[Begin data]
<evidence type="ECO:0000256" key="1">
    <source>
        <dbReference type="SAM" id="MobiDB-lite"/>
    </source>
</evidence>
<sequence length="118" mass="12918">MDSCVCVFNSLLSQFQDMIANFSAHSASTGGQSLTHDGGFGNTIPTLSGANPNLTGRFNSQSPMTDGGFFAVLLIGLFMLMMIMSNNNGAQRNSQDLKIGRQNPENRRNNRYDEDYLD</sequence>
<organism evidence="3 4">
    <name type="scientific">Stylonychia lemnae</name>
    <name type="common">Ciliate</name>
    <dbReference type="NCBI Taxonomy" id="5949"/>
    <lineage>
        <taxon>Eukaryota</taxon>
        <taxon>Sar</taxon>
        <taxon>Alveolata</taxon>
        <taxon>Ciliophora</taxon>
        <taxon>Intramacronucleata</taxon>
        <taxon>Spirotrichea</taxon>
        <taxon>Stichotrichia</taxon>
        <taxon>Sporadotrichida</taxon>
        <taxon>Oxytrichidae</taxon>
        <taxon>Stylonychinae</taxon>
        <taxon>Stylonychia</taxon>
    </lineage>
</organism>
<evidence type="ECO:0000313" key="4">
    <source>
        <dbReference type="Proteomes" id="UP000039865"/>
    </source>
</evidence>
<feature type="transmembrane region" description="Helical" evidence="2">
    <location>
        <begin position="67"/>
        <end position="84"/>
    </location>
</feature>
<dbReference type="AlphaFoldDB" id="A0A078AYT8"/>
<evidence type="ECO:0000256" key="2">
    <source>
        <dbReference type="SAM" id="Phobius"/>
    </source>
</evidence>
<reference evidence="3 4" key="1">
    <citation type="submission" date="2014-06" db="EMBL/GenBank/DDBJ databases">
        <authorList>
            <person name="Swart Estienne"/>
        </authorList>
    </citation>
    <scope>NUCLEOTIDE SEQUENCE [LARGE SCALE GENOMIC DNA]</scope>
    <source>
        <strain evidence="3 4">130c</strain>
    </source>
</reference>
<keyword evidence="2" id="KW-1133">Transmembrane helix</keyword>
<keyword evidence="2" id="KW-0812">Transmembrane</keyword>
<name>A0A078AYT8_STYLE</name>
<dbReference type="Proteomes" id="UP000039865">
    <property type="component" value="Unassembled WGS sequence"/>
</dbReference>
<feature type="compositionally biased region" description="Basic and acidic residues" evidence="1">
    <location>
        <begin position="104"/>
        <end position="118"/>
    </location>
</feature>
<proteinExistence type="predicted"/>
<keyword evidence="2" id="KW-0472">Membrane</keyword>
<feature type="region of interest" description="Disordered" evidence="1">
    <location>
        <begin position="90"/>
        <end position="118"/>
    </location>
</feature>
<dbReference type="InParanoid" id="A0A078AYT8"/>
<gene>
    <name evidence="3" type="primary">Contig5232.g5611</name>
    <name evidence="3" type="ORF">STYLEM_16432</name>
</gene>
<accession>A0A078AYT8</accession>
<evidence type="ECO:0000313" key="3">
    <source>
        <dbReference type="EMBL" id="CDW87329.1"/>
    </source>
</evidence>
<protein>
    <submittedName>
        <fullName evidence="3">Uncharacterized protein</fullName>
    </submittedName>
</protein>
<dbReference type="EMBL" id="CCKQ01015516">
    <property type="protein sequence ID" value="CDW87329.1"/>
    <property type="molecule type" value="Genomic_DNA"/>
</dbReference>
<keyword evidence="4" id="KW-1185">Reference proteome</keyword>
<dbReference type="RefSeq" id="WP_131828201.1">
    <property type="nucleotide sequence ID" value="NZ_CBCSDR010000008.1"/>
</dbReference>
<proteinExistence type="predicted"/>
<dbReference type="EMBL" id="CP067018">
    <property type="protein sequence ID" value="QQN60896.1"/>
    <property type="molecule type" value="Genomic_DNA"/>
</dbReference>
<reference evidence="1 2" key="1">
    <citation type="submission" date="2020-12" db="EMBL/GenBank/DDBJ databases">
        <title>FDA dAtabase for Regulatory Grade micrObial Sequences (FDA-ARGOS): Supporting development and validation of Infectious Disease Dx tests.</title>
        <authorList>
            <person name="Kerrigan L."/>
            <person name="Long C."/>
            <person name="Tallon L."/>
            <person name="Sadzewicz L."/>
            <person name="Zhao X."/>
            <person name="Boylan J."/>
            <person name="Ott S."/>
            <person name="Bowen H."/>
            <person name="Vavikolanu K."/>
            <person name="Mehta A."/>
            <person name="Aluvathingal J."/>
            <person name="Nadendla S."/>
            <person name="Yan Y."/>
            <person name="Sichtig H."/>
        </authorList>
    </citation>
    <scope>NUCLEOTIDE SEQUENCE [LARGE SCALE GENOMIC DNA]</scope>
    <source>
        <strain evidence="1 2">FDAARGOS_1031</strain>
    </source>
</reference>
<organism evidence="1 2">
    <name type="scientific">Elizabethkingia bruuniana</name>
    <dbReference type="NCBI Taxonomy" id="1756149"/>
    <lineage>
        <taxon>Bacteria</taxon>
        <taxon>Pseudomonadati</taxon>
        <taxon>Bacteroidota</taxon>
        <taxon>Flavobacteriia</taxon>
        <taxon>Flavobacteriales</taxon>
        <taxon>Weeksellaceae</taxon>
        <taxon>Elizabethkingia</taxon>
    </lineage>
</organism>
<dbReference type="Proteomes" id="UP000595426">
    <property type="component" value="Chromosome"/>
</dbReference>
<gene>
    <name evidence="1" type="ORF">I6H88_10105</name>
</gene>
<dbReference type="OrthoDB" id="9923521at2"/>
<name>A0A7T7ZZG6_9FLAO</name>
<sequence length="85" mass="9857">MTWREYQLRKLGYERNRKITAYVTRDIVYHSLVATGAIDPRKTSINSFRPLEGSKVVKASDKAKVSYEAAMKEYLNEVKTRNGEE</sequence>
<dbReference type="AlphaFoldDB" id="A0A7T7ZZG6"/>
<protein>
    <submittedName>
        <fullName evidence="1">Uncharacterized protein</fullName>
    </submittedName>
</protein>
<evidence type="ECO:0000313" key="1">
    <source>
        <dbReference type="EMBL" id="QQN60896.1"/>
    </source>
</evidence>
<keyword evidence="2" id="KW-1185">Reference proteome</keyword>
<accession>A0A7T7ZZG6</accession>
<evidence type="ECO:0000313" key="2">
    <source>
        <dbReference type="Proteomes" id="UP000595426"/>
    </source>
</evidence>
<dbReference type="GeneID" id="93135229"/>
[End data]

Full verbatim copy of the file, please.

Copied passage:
<evidence type="ECO:0000256" key="1">
    <source>
        <dbReference type="SAM" id="MobiDB-lite"/>
    </source>
</evidence>
<sequence length="118" mass="12918">MDSCVCVFNSLLSQFQDMIANFSAHSASTGGQSLTHDGGFGNTIPTLSGANPNLTGRFNSQSPMTDGGFFAVLLIGLFMLMMIMSNNNGAQRNSQDLKIGRQNPENRRNNRYDEDYLD</sequence>
<organism evidence="3 4">
    <name type="scientific">Stylonychia lemnae</name>
    <name type="common">Ciliate</name>
    <dbReference type="NCBI Taxonomy" id="5949"/>
    <lineage>
        <taxon>Eukaryota</taxon>
        <taxon>Sar</taxon>
        <taxon>Alveolata</taxon>
        <taxon>Ciliophora</taxon>
        <taxon>Intramacronucleata</taxon>
        <taxon>Spirotrichea</taxon>
        <taxon>Stichotrichia</taxon>
        <taxon>Sporadotrichida</taxon>
        <taxon>Oxytrichidae</taxon>
        <taxon>Stylonychinae</taxon>
        <taxon>Stylonychia</taxon>
    </lineage>
</organism>
<evidence type="ECO:0000313" key="4">
    <source>
        <dbReference type="Proteomes" id="UP000039865"/>
    </source>
</evidence>
<feature type="transmembrane region" description="Helical" evidence="2">
    <location>
        <begin position="67"/>
        <end position="84"/>
    </location>
</feature>
<dbReference type="AlphaFoldDB" id="A0A078AYT8"/>
<evidence type="ECO:0000256" key="2">
    <source>
        <dbReference type="SAM" id="Phobius"/>
    </source>
</evidence>
<reference evidence="3 4" key="1">
    <citation type="submission" date="2014-06" db="EMBL/GenBank/DDBJ databases">
        <authorList>
            <person name="Swart Estienne"/>
        </authorList>
    </citation>
    <scope>NUCLEOTIDE SEQUENCE [LARGE SCALE GENOMIC DNA]</scope>
    <source>
        <strain evidence="3 4">130c</strain>
    </source>
</reference>
<keyword evidence="2" id="KW-1133">Transmembrane helix</keyword>
<keyword evidence="2" id="KW-0812">Transmembrane</keyword>
<name>A0A078AYT8_STYLE</name>
<dbReference type="Proteomes" id="UP000039865">
    <property type="component" value="Unassembled WGS sequence"/>
</dbReference>
<feature type="compositionally biased region" description="Basic and acidic residues" evidence="1">
    <location>
        <begin position="104"/>
        <end position="118"/>
    </location>
</feature>
<proteinExistence type="predicted"/>
<keyword evidence="2" id="KW-0472">Membrane</keyword>
<feature type="region of interest" description="Disordered" evidence="1">
    <location>
        <begin position="90"/>
        <end position="118"/>
    </location>
</feature>
<dbReference type="InParanoid" id="A0A078AYT8"/>
<gene>
    <name evidence="3" type="primary">Contig5232.g5611</name>
    <name evidence="3" type="ORF">STYLEM_16432</name>
</gene>
<accession>A0A078AYT8</accession>
<evidence type="ECO:0000313" key="3">
    <source>
        <dbReference type="EMBL" id="CDW87329.1"/>
    </source>
</evidence>
<protein>
    <submittedName>
        <fullName evidence="3">Uncharacterized protein</fullName>
    </submittedName>
</protein>
<dbReference type="EMBL" id="CCKQ01015516">
    <property type="protein sequence ID" value="CDW87329.1"/>
    <property type="molecule type" value="Genomic_DNA"/>
</dbReference>
<keyword evidence="4" id="KW-1185">Reference proteome</keyword>
<dbReference type="RefSeq" id="WP_131828201.1">
    <property type="nucleotide sequence ID" value="NZ_CBCSDR010000008.1"/>
</dbReference>
<proteinExistence type="predicted"/>
<dbReference type="EMBL" id="CP067018">
    <property type="protein sequence ID" value="QQN60896.1"/>
    <property type="molecule type" value="Genomic_DNA"/>
</dbReference>
<reference evidence="1 2" key="1">
    <citation type="submission" date="2020-12" db="EMBL/GenBank/DDBJ databases">
        <title>FDA dAtabase for Regulatory Grade micrObial Sequences (FDA-ARGOS): Supporting development and validation of Infectious Disease Dx tests.</title>
        <authorList>
            <person name="Kerrigan L."/>
            <person name="Long C."/>
            <person name="Tallon L."/>
            <person name="Sadzewicz L."/>
            <person name="Zhao X."/>
            <person name="Boylan J."/>
            <person name="Ott S."/>
            <person name="Bowen H."/>
            <person name="Vavikolanu K."/>
            <person name="Mehta A."/>
            <person name="Aluvathingal J."/>
            <person name="Nadendla S."/>
            <person name="Yan Y."/>
            <person name="Sichtig H."/>
        </authorList>
    </citation>
    <scope>NUCLEOTIDE SEQUENCE [LARGE SCALE GENOMIC DNA]</scope>
    <source>
        <strain evidence="1 2">FDAARGOS_1031</strain>
    </source>
</reference>
<organism evidence="1 2">
    <name type="scientific">Elizabethkingia bruuniana</name>
    <dbReference type="NCBI Taxonomy" id="1756149"/>
    <lineage>
        <taxon>Bacteria</taxon>
        <taxon>Pseudomonadati</taxon>
        <taxon>Bacteroidota</taxon>
        <taxon>Flavobacteriia</taxon>
        <taxon>Flavobacteriales</taxon>
        <taxon>Weeksellaceae</taxon>
        <taxon>Elizabethkingia</taxon>
    </lineage>
</organism>
<dbReference type="Proteomes" id="UP000595426">
    <property type="component" value="Chromosome"/>
</dbReference>
<gene>
    <name evidence="1" type="ORF">I6H88_10105</name>
</gene>
<dbReference type="OrthoDB" id="9923521at2"/>
<name>A0A7T7ZZG6_9FLAO</name>
<sequence length="85" mass="9857">MTWREYQLRKLGYERNRKITAYVTRDIVYHSLVATGAIDPRKTSINSFRPLEGSKVVKASDKAKVSYEAAMKEYLNEVKTRNGEE</sequence>
<dbReference type="AlphaFoldDB" id="A0A7T7ZZG6"/>
<protein>
    <submittedName>
        <fullName evidence="1">Uncharacterized protein</fullName>
    </submittedName>
</protein>
<evidence type="ECO:0000313" key="1">
    <source>
        <dbReference type="EMBL" id="QQN60896.1"/>
    </source>
</evidence>
<keyword evidence="2" id="KW-1185">Reference proteome</keyword>
<accession>A0A7T7ZZG6</accession>
<evidence type="ECO:0000313" key="2">
    <source>
        <dbReference type="Proteomes" id="UP000595426"/>
    </source>
</evidence>
<dbReference type="GeneID" id="93135229"/>